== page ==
Make Your Own Lumbar Roll for Proper Posture

If you have low back pain, you may benefit from the skilled services of a physical therapist to help manage your pain and help you get back to normal activities. Your physical therapist can teach you the correct exercises to do for your back to help you improve your mobility and prevent your pain from becoming a chronic problem.

Woman holding her back, having lower back pain from PID
OJO_Images / OJO Images / Getty Images

One of the causes of low back pain is sitting with poor posture. When you are sitting in a slouched position, your back is placed under excessive stress and strain and this can damage your spine's joints, muscles, and discs. This repetitive strain to these structures may cause low back pain.

Sitting with proper posture is an easy thing to do, especially if you have the right tools for the job. First, you need to sit in a supportive chair with a backrest. The back of the chair should support your low back.

A lumbar roll is also needed to sit with proper posture. The roll should be supportive, and it should be placed in the small of your back to help support your lumbar spine's natural forward curve, called a lordosis.

There are lumbar support pillow options, but what if you don't have a lumbar roll? Is there something you can use to help support your spine while sitting?

There is.

Lumbar Roll From Objects Around Your House

You can use things around your house to serve as a lumbar roll. The best lumbar roll to use is an actual lumbar roll, but the following household things can serve the purpose of supporting your posture until you can get the real thing:

  • Bath towel roll. To make your own lumbar roll, simply obtain a bath towel. Fold the towel twice lengthwise, and then roll it up. Place two rubber bands around the towel to keep it rolled up, and then place it behind your back when sitting to help support your lumbar spine.
  • Paper towel roll. Another household item to use to support your back when sitting is a paper towel roll. The roll is the perfect size to help support your back and your spine, and it will squish down just enough to maximize comfort while you are using it.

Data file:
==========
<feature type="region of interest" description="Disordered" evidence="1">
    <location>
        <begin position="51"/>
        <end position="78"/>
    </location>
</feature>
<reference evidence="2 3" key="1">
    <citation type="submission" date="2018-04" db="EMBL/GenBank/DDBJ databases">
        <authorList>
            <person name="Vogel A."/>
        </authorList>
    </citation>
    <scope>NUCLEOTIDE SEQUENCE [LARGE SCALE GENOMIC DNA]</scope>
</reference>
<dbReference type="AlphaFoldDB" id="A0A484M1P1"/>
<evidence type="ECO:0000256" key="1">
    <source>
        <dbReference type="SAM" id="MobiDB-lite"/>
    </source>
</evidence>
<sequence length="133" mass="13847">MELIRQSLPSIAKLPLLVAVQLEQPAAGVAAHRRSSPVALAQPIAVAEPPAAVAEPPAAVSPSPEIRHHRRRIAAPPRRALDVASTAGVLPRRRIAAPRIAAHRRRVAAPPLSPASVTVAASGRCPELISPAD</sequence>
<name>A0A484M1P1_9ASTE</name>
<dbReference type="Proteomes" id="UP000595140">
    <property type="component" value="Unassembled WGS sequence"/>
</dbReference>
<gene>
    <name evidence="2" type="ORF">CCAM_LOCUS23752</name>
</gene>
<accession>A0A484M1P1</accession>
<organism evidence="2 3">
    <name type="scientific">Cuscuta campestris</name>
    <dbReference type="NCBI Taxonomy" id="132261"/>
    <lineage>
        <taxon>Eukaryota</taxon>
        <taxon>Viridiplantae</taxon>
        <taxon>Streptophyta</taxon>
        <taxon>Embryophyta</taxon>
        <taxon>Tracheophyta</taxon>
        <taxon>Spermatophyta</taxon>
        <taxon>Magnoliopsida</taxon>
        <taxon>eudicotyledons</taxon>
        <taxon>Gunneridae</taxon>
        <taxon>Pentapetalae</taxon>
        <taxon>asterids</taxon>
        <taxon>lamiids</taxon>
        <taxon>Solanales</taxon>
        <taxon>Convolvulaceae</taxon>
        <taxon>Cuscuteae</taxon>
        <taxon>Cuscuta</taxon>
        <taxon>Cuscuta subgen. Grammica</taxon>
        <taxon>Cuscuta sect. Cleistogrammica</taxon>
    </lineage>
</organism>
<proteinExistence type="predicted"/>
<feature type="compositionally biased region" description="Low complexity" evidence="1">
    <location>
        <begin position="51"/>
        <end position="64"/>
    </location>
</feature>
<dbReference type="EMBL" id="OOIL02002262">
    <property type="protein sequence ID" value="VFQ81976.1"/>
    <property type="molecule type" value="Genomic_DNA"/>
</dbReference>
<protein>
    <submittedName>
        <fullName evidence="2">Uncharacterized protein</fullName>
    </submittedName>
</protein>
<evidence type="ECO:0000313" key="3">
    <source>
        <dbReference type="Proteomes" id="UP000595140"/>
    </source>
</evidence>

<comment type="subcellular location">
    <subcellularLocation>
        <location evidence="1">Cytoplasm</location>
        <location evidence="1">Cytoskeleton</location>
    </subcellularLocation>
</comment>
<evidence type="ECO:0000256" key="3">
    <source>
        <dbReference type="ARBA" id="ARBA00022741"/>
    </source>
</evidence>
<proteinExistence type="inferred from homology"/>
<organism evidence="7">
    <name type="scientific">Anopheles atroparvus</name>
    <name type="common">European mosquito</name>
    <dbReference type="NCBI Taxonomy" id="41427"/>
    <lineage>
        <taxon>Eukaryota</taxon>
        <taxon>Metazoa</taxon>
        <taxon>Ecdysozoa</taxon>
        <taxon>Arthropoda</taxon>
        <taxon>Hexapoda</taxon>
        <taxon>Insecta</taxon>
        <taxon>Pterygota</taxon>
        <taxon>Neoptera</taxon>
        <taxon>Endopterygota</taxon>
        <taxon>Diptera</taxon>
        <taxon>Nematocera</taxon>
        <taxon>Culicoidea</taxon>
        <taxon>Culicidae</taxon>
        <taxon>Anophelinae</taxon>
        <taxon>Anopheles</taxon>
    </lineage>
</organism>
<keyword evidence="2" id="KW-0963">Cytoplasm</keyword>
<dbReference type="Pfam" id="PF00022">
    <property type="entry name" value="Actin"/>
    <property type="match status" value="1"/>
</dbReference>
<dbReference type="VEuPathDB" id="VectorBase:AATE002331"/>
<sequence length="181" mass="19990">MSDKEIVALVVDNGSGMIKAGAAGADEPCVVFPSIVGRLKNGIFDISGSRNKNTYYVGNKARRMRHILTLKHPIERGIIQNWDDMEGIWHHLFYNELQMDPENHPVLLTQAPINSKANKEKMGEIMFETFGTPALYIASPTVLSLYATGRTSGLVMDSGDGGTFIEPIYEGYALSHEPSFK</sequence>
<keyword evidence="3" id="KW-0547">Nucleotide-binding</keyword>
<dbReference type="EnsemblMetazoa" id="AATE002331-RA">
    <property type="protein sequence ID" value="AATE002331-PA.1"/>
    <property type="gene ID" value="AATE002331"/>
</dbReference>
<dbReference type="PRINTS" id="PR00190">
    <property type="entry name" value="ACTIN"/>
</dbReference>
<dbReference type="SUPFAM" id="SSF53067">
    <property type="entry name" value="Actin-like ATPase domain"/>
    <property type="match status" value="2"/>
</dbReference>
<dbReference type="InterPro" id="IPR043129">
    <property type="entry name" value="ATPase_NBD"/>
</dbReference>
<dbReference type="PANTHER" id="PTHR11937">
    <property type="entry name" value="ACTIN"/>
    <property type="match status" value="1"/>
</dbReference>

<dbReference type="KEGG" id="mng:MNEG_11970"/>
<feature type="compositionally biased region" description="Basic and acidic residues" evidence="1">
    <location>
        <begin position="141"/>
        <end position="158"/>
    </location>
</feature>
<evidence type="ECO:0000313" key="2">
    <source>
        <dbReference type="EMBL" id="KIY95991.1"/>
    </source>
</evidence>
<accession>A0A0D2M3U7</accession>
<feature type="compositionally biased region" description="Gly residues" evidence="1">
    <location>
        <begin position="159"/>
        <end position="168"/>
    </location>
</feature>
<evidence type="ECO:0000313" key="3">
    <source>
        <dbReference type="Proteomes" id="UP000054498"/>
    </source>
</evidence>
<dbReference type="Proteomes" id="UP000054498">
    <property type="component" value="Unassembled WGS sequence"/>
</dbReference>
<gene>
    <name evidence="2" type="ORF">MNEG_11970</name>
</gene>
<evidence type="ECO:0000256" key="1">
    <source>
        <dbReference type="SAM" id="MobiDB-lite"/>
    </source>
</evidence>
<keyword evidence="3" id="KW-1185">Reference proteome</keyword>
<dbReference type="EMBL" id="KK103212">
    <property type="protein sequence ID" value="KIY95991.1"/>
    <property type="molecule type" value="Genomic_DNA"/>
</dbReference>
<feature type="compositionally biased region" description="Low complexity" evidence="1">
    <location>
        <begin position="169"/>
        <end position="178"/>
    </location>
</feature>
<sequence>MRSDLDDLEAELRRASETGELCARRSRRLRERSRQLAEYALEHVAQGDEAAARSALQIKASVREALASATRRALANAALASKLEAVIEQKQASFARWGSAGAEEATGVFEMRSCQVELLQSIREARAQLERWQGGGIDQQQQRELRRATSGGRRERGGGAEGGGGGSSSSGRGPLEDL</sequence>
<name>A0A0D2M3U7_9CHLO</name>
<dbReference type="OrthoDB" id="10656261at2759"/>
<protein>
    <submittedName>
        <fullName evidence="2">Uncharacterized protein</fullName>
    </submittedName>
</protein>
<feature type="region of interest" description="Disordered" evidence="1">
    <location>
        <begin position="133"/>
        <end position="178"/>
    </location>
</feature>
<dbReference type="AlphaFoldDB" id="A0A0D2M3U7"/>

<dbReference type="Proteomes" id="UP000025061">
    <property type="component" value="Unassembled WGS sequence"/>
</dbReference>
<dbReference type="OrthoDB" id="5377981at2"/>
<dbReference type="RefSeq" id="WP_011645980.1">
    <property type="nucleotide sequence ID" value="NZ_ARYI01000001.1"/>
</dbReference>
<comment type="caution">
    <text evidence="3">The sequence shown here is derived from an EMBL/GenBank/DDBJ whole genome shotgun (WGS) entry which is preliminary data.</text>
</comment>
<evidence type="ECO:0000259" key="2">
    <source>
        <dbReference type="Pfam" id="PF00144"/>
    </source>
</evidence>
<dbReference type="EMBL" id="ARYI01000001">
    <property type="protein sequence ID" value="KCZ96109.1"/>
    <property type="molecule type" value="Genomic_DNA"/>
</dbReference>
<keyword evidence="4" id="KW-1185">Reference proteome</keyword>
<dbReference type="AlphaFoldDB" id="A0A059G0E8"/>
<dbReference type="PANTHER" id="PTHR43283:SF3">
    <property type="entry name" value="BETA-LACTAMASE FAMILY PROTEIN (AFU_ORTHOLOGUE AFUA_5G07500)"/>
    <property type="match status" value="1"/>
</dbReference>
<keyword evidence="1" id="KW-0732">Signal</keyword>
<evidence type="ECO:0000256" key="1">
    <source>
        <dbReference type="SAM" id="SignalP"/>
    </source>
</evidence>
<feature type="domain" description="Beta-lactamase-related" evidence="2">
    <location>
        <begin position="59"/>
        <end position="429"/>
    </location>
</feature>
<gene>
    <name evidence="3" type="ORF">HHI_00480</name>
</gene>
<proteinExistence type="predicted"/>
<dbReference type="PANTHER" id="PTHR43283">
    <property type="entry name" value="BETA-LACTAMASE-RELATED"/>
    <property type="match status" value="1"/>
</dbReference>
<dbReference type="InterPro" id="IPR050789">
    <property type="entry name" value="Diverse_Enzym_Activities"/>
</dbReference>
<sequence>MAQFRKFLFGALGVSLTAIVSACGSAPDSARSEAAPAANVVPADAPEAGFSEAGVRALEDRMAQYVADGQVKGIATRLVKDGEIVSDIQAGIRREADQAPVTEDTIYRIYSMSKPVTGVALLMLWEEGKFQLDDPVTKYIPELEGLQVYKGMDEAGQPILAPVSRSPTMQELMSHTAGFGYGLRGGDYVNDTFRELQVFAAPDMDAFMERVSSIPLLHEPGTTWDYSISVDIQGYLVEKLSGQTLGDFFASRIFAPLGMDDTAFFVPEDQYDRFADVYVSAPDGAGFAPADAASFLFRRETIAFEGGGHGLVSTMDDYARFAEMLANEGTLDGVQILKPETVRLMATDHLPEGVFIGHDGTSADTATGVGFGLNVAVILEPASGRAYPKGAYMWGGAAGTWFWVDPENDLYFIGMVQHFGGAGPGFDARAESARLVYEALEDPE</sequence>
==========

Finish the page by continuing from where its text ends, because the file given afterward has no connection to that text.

• Use a small pillow. If you have a small pillow on your chair or sofa, you can use that as a lumbar roll. Simply place the pillow behind your back when you are sitting to support your spine's normal lordosis and maintain proper posture.

Remember, the best lumbar support is one that maintains the forward curve in your back while you are sitting and that feels comfortable on your low back. You may need to try out a few different things to find the right support for your low back. Your physical therapist can help you find the best lumbar roll for your specific condition.

If you have low back pain, exercising is essential to help you recover fully. Performing postural correction exercises like the slouch-overcorrect exercise can help you learn how to attain proper posture. Using a lumbar roll while sitting is also one thing you can do to help support your spine as your back is healing. Using household items to help support your spine is a good idea to help you maintain normal posture and quickly return to your previous level of function and activity.

3 Sources
Verywell Health uses only high-quality sources, including peer-reviewed studies, to support the facts within our articles. Read our editorial process to learn more about how we fact-check and keep our content accurate, reliable, and trustworthy.
  1. Kripa, S., Kaur, H. Identifying relations between posture and pain in lower back pain patients: a narrative review. Bull Fac Phys Ther 26, 34 (2021). doi: 10.1186/s43161-021-00052-w

  2. Grondin DE, Triano JJ, Tran S, Soave D. The effect of a lumbar support pillow on lumbar posture and comfort during a prolonged seated taskChiropr Man Therap. 2013;21(1):21. doi:10.1186/2045-709X-21-21

  3. Macedo LG, Hodges PW, Bostick G, et al. Which Exercise for Low Back Pain? (Welback) trial predicting response to exercise treatments for patients with low back pain: a validation randomised controlled trial protocol. BMJ Open. 2021;11(1):e042792. doi: 10.1136/bmjopen-2020-042792

By Brett Sears, PT
Brett Sears, PT, MDT, is a physical therapist with over 20 years of experience in orthopedic and hospital-based therapy.